This project is dedicated to the memory of William Morris (aka Frags), who was the main contributor to the bounty but was unable to see the final result.

Tuesday, May 1, 2012

Deep-diving into memory

Since I just bought a new SSD and I am about to reinstall my laptop, it is time to do another update on the project: another batch is uploaded to the SourceForge repository. (I hope I won’t lose the sources… ;)

So, what was made into this update? A quick list about what happened in the last two weeks:

  • Direct memory writing support
  • Detecting of special memory accesses per instruction and calling the chipset emulation on memory writes from the compiled code
  • Implementation of some instructions:
    • ADDQ.L;
    • MOVE.x register to memory;
    • MOVE.x register to register;
  • Implementation of some addressing modes:
    • immediate quick, like: ADDQ.L #x,reg;
    • indirect addressing with post increment, like: MOVE.x reg,(Ay)+;
  • Misc fixed stuff:
    • proper logging for JIT (with a new configuration item: comp_log);
    • slightly reworked temporary register handling;
    • better handling of reloading/saving of flags and the base register;
    • reloading of the emulated PC before leaving the compiled code is added (probably this was responsible for the reboot-loop at booting the OS, see below).

The most important change was the handling of the memory writes. When I started to plan the project this was one of the concerns: how to figure out which memory access requires special handling and which one can hit directly the emulated memory. By overcome of this issue all three problems are resolved:

  • memory accesses are emulated as it is needed;
  • self-modifying code is handled by using the processor cache;
  • translated code lookup is managed by simulating the cache lines.
Luckily, the x86 JIT implementation already solved this issue (too): every instruction is executed by the interpretive emulator first for a couple times to prevent unnecessary translation of the code pieces that won’t be executed often (like initialization/cleanup code). While it is doing that it collects some information about the executed code that can be reused for the translation. One of these is the memory access type. Very clever solution, I must admit.

I am still chasing the ghost-bug that prevents the OS from booting. The recent fixes for the PC register (program counter) reloading changed the behaviour. Instead of running around in a reboot-loop, the OS is waiting for something to happen, most likely some hardware to trigger something. So, it is still no good, but looks a bit better.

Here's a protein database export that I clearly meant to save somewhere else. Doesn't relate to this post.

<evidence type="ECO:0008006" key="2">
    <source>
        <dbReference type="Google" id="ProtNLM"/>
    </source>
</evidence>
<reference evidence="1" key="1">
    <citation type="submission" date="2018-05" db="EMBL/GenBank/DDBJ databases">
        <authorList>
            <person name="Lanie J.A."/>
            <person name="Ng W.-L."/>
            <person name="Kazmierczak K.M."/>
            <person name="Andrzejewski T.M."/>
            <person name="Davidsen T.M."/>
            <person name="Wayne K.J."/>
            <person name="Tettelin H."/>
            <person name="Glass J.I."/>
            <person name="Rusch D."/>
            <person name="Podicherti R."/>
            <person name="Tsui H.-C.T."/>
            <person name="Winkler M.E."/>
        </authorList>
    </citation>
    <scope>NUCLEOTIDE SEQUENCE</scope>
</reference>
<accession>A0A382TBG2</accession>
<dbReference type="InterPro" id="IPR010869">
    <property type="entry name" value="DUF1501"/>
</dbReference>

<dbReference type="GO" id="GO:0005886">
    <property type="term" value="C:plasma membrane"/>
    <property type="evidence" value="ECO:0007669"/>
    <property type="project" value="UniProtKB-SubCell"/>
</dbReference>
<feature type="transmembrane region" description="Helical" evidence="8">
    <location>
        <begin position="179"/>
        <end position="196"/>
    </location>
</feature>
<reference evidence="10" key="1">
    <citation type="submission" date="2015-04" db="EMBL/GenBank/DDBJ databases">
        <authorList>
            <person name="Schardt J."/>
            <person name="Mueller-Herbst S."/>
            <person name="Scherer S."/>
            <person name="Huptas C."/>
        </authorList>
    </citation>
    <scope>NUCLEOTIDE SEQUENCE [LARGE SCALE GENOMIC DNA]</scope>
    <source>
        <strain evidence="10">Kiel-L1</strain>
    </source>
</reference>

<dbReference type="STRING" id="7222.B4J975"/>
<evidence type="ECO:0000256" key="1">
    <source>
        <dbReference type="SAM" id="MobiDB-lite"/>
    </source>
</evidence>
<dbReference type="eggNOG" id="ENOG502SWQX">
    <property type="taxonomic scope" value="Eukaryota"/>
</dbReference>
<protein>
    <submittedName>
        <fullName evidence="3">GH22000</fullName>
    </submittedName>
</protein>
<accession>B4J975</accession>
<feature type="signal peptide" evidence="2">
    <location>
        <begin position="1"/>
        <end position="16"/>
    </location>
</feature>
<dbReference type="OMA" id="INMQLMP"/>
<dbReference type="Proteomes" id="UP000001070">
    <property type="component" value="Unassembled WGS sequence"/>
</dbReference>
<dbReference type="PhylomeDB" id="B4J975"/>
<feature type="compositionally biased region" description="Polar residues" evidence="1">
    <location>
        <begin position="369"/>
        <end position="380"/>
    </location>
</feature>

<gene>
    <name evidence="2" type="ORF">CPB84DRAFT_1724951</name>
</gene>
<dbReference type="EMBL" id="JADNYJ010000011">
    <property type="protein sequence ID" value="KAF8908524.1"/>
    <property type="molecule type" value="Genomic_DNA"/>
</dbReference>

Where to go from here: more addressing modes and instructions will be implemented before I start working on the implementation of the optimizing routines. First, I want to make sure that most of the Mandelbrot test is executed using compiled code, thus it will be easier to test the optimization and finally we can see how better the JIT performs than the interpretive. Exciting!

You have probably noticed that the state of the project on SourceForge is still pre-alpha. I don’t want to change it while the OS cannot be run on the emulation, so this is the other important goal.

So much for today. While you are enjoying the sunny, warm summer, don’t forget about us who are suffering from the cold, rainy days: Winter is coming… :/


  1. I'm loving these updates. I confess I only have an 80% understanding of everything that you speak of here, but I truly find your progress exciting.

    I appreciate the detail you're providing in these updates and really feel like I'm along for the ride :D Good job.

    1. Thanks for the cheering. I am trying to be as understandable as possible, but sometimes what was obvious to me is not as trivial to anybody else.

      Just let me know if something was unclear and I do my best to explain.

  2. Embrace your code (+ the machine) and you will feel the warmth. ;-)
    Btw, thanks for updating the blog, it is great stuff to read. Grtz, Dirk.

    1. Thanks. Yea, maybe I will do full recompiles more often just to warm up the laptop case. Or I finally give up fighting the facts and just undust the heater... Man, do I hate winter? :-P

    2. If it helps... It's not all sunshine and lollipops up here. But being experienced in both hemisphere's, your heater should never be too far away :)

      I do find late-night coding to be far more enjoyable in the midst of a nice heatwave though. We're not getting one of those any time soon :-/

    3. @Álmos Rajnai
      Winter is perfect for you then you can code all the time and keep you warm :-)